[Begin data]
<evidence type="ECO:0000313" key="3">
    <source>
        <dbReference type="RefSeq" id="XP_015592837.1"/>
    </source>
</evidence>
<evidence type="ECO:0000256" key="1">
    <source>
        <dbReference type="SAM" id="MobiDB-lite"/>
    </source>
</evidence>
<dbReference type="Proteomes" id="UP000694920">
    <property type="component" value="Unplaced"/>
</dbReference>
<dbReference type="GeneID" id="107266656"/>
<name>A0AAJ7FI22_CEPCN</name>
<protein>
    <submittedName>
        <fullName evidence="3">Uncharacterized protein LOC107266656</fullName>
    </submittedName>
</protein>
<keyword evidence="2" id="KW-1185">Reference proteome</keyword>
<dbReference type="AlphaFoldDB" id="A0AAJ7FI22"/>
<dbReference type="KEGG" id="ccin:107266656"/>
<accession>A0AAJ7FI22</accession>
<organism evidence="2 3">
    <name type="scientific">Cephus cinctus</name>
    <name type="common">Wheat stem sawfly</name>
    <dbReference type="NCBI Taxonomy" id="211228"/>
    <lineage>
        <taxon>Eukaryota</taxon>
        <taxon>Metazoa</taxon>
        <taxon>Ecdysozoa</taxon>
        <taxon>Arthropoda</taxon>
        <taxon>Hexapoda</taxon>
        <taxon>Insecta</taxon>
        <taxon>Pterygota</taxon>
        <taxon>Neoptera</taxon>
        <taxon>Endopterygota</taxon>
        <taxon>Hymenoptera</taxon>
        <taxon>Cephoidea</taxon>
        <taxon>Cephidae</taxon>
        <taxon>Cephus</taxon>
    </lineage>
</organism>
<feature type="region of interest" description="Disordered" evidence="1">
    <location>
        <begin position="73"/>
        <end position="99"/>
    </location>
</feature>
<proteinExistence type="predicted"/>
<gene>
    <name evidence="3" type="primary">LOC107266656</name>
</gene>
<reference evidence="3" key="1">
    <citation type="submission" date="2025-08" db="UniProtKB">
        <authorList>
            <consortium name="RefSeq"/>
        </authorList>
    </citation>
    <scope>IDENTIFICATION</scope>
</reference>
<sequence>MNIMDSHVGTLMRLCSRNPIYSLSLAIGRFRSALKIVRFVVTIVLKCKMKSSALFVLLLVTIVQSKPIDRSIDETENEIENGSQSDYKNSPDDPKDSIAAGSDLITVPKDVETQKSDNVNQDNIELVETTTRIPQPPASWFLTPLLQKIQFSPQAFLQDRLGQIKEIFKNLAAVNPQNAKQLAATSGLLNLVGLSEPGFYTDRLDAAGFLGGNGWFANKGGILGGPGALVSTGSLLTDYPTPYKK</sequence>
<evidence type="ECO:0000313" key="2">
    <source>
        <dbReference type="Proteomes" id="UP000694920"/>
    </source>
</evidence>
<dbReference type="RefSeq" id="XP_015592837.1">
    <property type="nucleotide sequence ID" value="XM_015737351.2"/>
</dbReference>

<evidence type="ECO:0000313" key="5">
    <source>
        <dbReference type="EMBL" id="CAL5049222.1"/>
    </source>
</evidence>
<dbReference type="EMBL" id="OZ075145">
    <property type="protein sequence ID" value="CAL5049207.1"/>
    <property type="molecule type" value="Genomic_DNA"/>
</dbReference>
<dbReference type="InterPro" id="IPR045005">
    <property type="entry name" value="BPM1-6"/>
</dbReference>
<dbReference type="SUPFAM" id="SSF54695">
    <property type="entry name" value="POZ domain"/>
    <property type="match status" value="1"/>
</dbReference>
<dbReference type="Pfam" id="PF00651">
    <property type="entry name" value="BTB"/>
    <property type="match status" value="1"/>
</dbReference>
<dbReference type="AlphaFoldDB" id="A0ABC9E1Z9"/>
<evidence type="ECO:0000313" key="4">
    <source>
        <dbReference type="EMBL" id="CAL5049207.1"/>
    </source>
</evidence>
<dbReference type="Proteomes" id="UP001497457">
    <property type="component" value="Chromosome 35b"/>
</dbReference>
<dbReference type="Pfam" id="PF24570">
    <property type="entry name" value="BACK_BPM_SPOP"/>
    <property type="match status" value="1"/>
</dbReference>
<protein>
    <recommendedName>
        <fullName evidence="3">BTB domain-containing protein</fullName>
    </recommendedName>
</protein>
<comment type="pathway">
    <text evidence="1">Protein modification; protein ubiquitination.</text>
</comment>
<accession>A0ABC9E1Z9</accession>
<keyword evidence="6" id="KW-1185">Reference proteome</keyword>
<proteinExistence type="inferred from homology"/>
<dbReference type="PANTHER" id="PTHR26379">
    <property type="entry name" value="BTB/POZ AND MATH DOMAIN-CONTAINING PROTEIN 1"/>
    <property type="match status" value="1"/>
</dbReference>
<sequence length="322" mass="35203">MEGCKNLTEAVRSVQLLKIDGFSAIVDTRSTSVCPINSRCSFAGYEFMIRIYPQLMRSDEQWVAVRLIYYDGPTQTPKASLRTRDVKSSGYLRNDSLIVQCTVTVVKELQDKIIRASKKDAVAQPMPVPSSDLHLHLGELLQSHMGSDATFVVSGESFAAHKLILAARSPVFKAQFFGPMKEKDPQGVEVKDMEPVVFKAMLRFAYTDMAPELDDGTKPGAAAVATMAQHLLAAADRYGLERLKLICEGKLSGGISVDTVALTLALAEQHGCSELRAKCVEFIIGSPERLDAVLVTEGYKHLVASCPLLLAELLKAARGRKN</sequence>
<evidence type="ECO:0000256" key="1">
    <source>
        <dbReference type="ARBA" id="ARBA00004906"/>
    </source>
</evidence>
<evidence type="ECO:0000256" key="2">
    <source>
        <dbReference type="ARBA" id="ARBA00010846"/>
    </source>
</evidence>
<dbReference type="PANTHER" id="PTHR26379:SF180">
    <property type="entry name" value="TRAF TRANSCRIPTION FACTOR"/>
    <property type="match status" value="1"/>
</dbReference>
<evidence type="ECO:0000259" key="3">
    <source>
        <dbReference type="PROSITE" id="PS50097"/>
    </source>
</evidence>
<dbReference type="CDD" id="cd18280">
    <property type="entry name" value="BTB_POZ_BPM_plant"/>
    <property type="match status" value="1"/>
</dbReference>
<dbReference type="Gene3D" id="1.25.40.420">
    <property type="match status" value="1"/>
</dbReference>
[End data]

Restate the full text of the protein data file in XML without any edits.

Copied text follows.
<evidence type="ECO:0000313" key="3">
    <source>
        <dbReference type="RefSeq" id="XP_015592837.1"/>
    </source>
</evidence>
<evidence type="ECO:0000256" key="1">
    <source>
        <dbReference type="SAM" id="MobiDB-lite"/>
    </source>
</evidence>
<dbReference type="Proteomes" id="UP000694920">
    <property type="component" value="Unplaced"/>
</dbReference>
<dbReference type="GeneID" id="107266656"/>
<name>A0AAJ7FI22_CEPCN</name>
<protein>
    <submittedName>
        <fullName evidence="3">Uncharacterized protein LOC107266656</fullName>
    </submittedName>
</protein>
<keyword evidence="2" id="KW-1185">Reference proteome</keyword>
<dbReference type="AlphaFoldDB" id="A0AAJ7FI22"/>
<dbReference type="KEGG" id="ccin:107266656"/>
<accession>A0AAJ7FI22</accession>
<organism evidence="2 3">
    <name type="scientific">Cephus cinctus</name>
    <name type="common">Wheat stem sawfly</name>
    <dbReference type="NCBI Taxonomy" id="211228"/>
    <lineage>
        <taxon>Eukaryota</taxon>
        <taxon>Metazoa</taxon>
        <taxon>Ecdysozoa</taxon>
        <taxon>Arthropoda</taxon>
        <taxon>Hexapoda</taxon>
        <taxon>Insecta</taxon>
        <taxon>Pterygota</taxon>
        <taxon>Neoptera</taxon>
        <taxon>Endopterygota</taxon>
        <taxon>Hymenoptera</taxon>
        <taxon>Cephoidea</taxon>
        <taxon>Cephidae</taxon>
        <taxon>Cephus</taxon>
    </lineage>
</organism>
<feature type="region of interest" description="Disordered" evidence="1">
    <location>
        <begin position="73"/>
        <end position="99"/>
    </location>
</feature>
<proteinExistence type="predicted"/>
<gene>
    <name evidence="3" type="primary">LOC107266656</name>
</gene>
<reference evidence="3" key="1">
    <citation type="submission" date="2025-08" db="UniProtKB">
        <authorList>
            <consortium name="RefSeq"/>
        </authorList>
    </citation>
    <scope>IDENTIFICATION</scope>
</reference>
<sequence>MNIMDSHVGTLMRLCSRNPIYSLSLAIGRFRSALKIVRFVVTIVLKCKMKSSALFVLLLVTIVQSKPIDRSIDETENEIENGSQSDYKNSPDDPKDSIAAGSDLITVPKDVETQKSDNVNQDNIELVETTTRIPQPPASWFLTPLLQKIQFSPQAFLQDRLGQIKEIFKNLAAVNPQNAKQLAATSGLLNLVGLSEPGFYTDRLDAAGFLGGNGWFANKGGILGGPGALVSTGSLLTDYPTPYKK</sequence>
<evidence type="ECO:0000313" key="2">
    <source>
        <dbReference type="Proteomes" id="UP000694920"/>
    </source>
</evidence>
<dbReference type="RefSeq" id="XP_015592837.1">
    <property type="nucleotide sequence ID" value="XM_015737351.2"/>
</dbReference>

<evidence type="ECO:0000313" key="5">
    <source>
        <dbReference type="EMBL" id="CAL5049222.1"/>
    </source>
</evidence>
<dbReference type="EMBL" id="OZ075145">
    <property type="protein sequence ID" value="CAL5049207.1"/>
    <property type="molecule type" value="Genomic_DNA"/>
</dbReference>
<dbReference type="InterPro" id="IPR045005">
    <property type="entry name" value="BPM1-6"/>
</dbReference>
<dbReference type="SUPFAM" id="SSF54695">
    <property type="entry name" value="POZ domain"/>
    <property type="match status" value="1"/>
</dbReference>
<dbReference type="Pfam" id="PF00651">
    <property type="entry name" value="BTB"/>
    <property type="match status" value="1"/>
</dbReference>
<dbReference type="AlphaFoldDB" id="A0ABC9E1Z9"/>
<evidence type="ECO:0000313" key="4">
    <source>
        <dbReference type="EMBL" id="CAL5049207.1"/>
    </source>
</evidence>
<dbReference type="Proteomes" id="UP001497457">
    <property type="component" value="Chromosome 35b"/>
</dbReference>
<dbReference type="Pfam" id="PF24570">
    <property type="entry name" value="BACK_BPM_SPOP"/>
    <property type="match status" value="1"/>
</dbReference>
<protein>
    <recommendedName>
        <fullName evidence="3">BTB domain-containing protein</fullName>
    </recommendedName>
</protein>
<comment type="pathway">
    <text evidence="1">Protein modification; protein ubiquitination.</text>
</comment>
<accession>A0ABC9E1Z9</accession>
<keyword evidence="6" id="KW-1185">Reference proteome</keyword>
<proteinExistence type="inferred from homology"/>
<dbReference type="PANTHER" id="PTHR26379">
    <property type="entry name" value="BTB/POZ AND MATH DOMAIN-CONTAINING PROTEIN 1"/>
    <property type="match status" value="1"/>
</dbReference>
<sequence length="322" mass="35203">MEGCKNLTEAVRSVQLLKIDGFSAIVDTRSTSVCPINSRCSFAGYEFMIRIYPQLMRSDEQWVAVRLIYYDGPTQTPKASLRTRDVKSSGYLRNDSLIVQCTVTVVKELQDKIIRASKKDAVAQPMPVPSSDLHLHLGELLQSHMGSDATFVVSGESFAAHKLILAARSPVFKAQFFGPMKEKDPQGVEVKDMEPVVFKAMLRFAYTDMAPELDDGTKPGAAAVATMAQHLLAAADRYGLERLKLICEGKLSGGISVDTVALTLALAEQHGCSELRAKCVEFIIGSPERLDAVLVTEGYKHLVASCPLLLAELLKAARGRKN</sequence>
<evidence type="ECO:0000256" key="1">
    <source>
        <dbReference type="ARBA" id="ARBA00004906"/>
    </source>
</evidence>
<evidence type="ECO:0000256" key="2">
    <source>
        <dbReference type="ARBA" id="ARBA00010846"/>
    </source>
</evidence>
<dbReference type="PANTHER" id="PTHR26379:SF180">
    <property type="entry name" value="TRAF TRANSCRIPTION FACTOR"/>
    <property type="match status" value="1"/>
</dbReference>
<evidence type="ECO:0000259" key="3">
    <source>
        <dbReference type="PROSITE" id="PS50097"/>
    </source>
</evidence>
<dbReference type="CDD" id="cd18280">
    <property type="entry name" value="BTB_POZ_BPM_plant"/>
    <property type="match status" value="1"/>
</dbReference>
<dbReference type="Gene3D" id="1.25.40.420">
    <property type="match status" value="1"/>
</dbReference>